Drowned out as it was by the hullabaloo of other news, you may not have noticed, but on Monday the Institute for Supply Management released its latest monthly report on the state of the American economy:

Ismpmipicture

The good news is that we're still growing. For the 21st consecutive month, manufacturing activity expanded in America. Even better, that growth is spreading out to all corners of the economy. Over the weekend, Warren Buffett confided that from what he's seeing at the 80-odd subsidiaries that make up Berkshire Hathaway (NYSE: BRK-A) (NYSE: BRK-B), the economy is still ... slowly ... improving. ISM confirms this: "Of the 18 manufacturing industries, 17 are reporting growth in April."

The four industries doing best are: wood products, plastics and rubber products, primary metals, and transportation equipment. Which tells us one thing we already knew -- that Ford (NYSE: F) and General Motors (NYSE: GM) are selling a lot of cars lately. And one thing we didn't -- that somebody, somewhere, is buying lumber.

Could it be time to invest in Plum Creek Timber (NYSE: PCL) perhaps? American Woodmark (Nasdaq: AMWD)? Or is it even possible that -- gasp! -- housing could be turning around? Add a few housing stocks to your Motley Fool Watchlist and find out.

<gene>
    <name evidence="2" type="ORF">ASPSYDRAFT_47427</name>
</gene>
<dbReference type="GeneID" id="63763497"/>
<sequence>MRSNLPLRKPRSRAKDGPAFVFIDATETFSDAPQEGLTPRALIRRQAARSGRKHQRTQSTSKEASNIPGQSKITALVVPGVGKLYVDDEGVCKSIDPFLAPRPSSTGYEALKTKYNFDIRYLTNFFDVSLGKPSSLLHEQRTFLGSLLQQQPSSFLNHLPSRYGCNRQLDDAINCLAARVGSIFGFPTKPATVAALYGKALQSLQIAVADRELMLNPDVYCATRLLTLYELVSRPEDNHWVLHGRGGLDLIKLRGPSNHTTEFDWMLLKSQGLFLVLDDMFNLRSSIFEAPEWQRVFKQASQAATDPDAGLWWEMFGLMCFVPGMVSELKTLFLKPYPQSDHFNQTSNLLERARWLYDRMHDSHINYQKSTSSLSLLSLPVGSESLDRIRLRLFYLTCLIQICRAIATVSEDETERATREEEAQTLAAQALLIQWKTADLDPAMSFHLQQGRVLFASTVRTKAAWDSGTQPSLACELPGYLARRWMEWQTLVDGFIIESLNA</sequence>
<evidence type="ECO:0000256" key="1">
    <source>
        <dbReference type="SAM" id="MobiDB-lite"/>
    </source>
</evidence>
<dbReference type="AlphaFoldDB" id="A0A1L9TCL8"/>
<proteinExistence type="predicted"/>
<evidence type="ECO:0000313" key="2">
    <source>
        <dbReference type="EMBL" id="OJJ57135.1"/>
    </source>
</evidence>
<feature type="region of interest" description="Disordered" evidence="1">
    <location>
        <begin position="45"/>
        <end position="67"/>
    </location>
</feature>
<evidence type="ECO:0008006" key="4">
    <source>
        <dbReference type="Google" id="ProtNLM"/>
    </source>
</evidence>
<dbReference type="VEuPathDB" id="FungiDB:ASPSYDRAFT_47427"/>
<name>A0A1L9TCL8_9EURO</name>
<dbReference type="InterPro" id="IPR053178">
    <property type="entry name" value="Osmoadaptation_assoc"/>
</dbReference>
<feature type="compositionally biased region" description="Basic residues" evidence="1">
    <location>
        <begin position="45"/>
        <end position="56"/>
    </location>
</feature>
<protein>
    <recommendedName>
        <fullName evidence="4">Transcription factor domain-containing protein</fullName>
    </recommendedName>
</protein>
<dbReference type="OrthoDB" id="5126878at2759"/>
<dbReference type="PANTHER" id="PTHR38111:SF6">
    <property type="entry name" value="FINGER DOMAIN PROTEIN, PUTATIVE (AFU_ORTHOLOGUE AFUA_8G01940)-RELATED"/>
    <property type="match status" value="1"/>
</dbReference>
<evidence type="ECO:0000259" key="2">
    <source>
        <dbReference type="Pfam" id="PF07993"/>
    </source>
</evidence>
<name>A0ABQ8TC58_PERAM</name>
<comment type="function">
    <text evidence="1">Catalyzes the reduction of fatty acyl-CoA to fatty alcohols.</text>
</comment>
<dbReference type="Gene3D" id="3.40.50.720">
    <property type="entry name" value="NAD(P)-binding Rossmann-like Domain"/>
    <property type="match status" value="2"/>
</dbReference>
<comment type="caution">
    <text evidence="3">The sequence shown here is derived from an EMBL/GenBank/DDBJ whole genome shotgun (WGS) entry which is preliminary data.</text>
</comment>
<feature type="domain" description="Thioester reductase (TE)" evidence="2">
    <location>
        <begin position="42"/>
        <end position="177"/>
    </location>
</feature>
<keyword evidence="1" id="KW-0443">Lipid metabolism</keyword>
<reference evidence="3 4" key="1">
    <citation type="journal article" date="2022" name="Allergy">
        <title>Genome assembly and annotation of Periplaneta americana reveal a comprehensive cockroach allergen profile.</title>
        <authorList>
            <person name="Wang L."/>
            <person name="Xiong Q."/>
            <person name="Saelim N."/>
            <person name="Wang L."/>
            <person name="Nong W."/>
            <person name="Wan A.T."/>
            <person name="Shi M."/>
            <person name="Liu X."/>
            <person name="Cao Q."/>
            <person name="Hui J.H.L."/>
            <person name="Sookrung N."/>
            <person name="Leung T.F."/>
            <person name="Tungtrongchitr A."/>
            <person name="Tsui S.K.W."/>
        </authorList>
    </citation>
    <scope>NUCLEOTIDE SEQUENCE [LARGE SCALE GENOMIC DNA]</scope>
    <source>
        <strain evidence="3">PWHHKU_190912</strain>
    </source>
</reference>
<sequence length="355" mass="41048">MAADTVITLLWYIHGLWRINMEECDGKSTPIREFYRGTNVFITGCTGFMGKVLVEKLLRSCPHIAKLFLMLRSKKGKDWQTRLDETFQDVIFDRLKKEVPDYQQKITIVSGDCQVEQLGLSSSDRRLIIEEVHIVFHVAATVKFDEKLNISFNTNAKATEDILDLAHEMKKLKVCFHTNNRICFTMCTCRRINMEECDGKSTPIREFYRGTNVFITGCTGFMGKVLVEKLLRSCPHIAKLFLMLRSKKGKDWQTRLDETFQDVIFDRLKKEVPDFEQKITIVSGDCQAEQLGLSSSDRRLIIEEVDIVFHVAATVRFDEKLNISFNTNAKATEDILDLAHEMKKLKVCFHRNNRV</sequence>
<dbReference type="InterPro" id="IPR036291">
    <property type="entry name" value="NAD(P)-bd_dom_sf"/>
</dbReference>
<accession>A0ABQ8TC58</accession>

Foolish final thought
Monday's Wall Street Journal contained a curious note to the effect that futures prices on several key commodities -- zinc, lead, and cotton among them -- have begun dropping. If this is a new trend, it will be very happy news for many manufacturers. It will boost profits at Ford and GM, for example, by driving down the costs of vehicle batteries (for electric cars, and otherwise). Similarly, lower cotton prices would help at least one Berkshire business -- Fruit of the Loom -- and come at a very convenient time for Under Armour (NYSE: UA), which is launching a new line of cotton sports apparel. On the other hand, this price swing must be a very recent development. Because as of April, ISM was still stating that "no commodities are reported down in price."

Tread warily, watch carefully. And stay tuned to the Fool as we continue to track these trends.